“I thought, my god, that is what we’re doing en masse to babies and kids: we are basically performing the Still Face Experiment by staring into our devices as they try desperately to get our attention,” she says.
In an attempt to break this pattern of smartphone dependence Price researched smartphone use and came across data gathered by the makers of Moment, an iOS app that encourages users to spend more time away from their devices. Analysing their 4.8 million userbase, they found the average person is spending almost four hours a day with their screens on, not counting time taken for telephone calls.
“We are up for 16 hours a day roughly, so that’s a quarter of our waking lives. I would personally conclude that my phone was having a detrimental effect on my life, but regardless of what judgement you end up making four hours is a long time.”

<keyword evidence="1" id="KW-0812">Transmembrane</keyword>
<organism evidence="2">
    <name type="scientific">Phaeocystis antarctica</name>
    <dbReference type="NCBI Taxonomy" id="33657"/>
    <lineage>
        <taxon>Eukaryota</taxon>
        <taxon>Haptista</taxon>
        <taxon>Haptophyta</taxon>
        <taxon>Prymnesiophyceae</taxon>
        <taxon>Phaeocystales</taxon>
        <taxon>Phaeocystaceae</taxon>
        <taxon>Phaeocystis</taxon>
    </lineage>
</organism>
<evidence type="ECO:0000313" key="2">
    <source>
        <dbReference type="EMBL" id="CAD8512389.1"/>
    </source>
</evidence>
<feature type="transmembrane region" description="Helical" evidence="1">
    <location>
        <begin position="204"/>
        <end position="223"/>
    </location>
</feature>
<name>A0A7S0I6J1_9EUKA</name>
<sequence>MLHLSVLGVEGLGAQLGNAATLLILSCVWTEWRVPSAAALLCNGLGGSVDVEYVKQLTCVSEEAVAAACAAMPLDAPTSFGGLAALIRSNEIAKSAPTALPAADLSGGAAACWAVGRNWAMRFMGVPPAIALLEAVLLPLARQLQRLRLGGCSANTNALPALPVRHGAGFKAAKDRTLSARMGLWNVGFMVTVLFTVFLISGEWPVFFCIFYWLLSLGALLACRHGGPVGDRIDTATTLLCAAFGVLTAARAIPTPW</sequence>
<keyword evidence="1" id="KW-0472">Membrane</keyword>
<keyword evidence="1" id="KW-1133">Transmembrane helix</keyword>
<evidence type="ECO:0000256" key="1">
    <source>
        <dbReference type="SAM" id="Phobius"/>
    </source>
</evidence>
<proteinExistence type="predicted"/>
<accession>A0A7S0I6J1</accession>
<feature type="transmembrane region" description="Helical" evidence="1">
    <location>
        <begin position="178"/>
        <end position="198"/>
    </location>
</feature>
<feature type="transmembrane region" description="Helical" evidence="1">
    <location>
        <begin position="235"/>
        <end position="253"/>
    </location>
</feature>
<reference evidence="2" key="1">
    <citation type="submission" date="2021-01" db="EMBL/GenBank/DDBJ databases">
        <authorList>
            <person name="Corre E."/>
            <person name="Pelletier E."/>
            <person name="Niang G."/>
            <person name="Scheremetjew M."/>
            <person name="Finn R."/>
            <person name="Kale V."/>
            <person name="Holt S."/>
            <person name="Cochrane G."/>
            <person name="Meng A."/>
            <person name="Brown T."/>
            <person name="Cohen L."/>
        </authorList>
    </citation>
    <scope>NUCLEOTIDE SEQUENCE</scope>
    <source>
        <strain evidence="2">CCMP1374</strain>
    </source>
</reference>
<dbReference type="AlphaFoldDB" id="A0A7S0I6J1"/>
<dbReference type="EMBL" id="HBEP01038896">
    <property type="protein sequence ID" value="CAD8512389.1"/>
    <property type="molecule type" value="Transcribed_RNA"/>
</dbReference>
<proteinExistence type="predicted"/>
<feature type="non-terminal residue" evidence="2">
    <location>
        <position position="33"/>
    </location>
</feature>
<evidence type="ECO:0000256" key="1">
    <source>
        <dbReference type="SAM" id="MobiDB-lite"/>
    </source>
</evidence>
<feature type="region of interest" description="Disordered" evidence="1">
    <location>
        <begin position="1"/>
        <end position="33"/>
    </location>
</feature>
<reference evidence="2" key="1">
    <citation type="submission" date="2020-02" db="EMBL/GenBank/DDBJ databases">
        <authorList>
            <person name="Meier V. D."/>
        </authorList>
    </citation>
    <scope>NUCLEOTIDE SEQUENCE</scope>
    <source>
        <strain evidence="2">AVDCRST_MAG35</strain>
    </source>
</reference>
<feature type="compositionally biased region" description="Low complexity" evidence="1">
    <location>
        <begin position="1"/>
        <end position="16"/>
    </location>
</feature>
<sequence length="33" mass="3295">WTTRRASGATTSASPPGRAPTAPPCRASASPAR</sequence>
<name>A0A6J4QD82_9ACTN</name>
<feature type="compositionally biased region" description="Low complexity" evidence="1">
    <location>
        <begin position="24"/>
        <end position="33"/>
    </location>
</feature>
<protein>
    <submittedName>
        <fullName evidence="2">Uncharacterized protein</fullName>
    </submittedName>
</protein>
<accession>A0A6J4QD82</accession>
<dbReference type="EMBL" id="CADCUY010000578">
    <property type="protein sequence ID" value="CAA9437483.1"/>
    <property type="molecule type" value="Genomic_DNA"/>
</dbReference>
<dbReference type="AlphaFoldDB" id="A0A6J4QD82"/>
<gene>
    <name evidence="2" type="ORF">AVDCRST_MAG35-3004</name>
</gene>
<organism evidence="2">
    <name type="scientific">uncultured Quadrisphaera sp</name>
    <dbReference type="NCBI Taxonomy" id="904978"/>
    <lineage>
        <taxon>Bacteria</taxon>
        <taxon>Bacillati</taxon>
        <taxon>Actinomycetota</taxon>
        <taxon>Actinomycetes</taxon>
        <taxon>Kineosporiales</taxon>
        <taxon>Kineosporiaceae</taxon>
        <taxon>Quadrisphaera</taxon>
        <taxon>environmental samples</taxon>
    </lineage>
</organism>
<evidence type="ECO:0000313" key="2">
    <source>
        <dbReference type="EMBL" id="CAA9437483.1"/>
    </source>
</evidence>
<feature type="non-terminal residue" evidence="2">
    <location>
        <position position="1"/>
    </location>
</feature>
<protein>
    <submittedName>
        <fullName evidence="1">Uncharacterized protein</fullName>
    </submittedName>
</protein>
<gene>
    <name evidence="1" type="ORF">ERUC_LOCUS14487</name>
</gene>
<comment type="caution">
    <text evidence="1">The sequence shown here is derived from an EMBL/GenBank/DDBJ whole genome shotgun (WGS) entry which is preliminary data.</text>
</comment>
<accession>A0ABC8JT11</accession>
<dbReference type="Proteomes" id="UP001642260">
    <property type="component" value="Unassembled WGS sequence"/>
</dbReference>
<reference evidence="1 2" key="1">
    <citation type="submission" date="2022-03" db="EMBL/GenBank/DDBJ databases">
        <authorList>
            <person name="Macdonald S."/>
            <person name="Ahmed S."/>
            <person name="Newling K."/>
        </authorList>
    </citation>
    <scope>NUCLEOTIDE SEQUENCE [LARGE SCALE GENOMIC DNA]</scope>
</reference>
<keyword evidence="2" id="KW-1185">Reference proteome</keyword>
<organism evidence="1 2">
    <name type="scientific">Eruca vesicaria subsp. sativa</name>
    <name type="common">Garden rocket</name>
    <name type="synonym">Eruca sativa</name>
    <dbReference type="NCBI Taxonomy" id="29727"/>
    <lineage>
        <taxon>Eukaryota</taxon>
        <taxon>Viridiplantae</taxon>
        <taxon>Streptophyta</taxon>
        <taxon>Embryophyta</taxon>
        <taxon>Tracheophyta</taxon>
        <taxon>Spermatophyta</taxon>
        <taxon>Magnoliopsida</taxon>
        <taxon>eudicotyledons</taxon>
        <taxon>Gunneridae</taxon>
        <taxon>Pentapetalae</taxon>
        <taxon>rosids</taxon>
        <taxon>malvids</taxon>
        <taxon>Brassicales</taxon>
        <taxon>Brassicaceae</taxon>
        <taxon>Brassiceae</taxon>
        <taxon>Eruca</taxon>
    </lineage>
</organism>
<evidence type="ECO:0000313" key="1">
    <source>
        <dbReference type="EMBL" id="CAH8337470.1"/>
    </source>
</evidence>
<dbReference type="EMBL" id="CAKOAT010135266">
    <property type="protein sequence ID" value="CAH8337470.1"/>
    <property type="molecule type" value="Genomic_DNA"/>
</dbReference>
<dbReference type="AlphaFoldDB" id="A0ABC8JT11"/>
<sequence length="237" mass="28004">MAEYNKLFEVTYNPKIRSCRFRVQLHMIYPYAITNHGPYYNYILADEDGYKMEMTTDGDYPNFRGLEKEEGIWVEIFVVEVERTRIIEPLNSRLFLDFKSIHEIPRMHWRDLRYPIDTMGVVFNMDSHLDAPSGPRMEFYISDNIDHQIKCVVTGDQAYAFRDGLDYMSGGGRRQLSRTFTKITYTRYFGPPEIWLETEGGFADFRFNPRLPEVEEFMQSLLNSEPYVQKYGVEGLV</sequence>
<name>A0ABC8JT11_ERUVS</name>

Price talks about the words used to describe our smartphone interactions. Some would say perhaps we depend on them a little too much, others might talk about compulsive use or even additive behaviours. Others just dismiss it as part of modern life.
“[The thing about defining and dealing with an addiction is] the assumption that you know that there are negative consequences. For phones, in many cases we just haven’t thought about our relationships or the effects of our phone time. So can you really have an addiction if you don’t know what’s a negative consequence?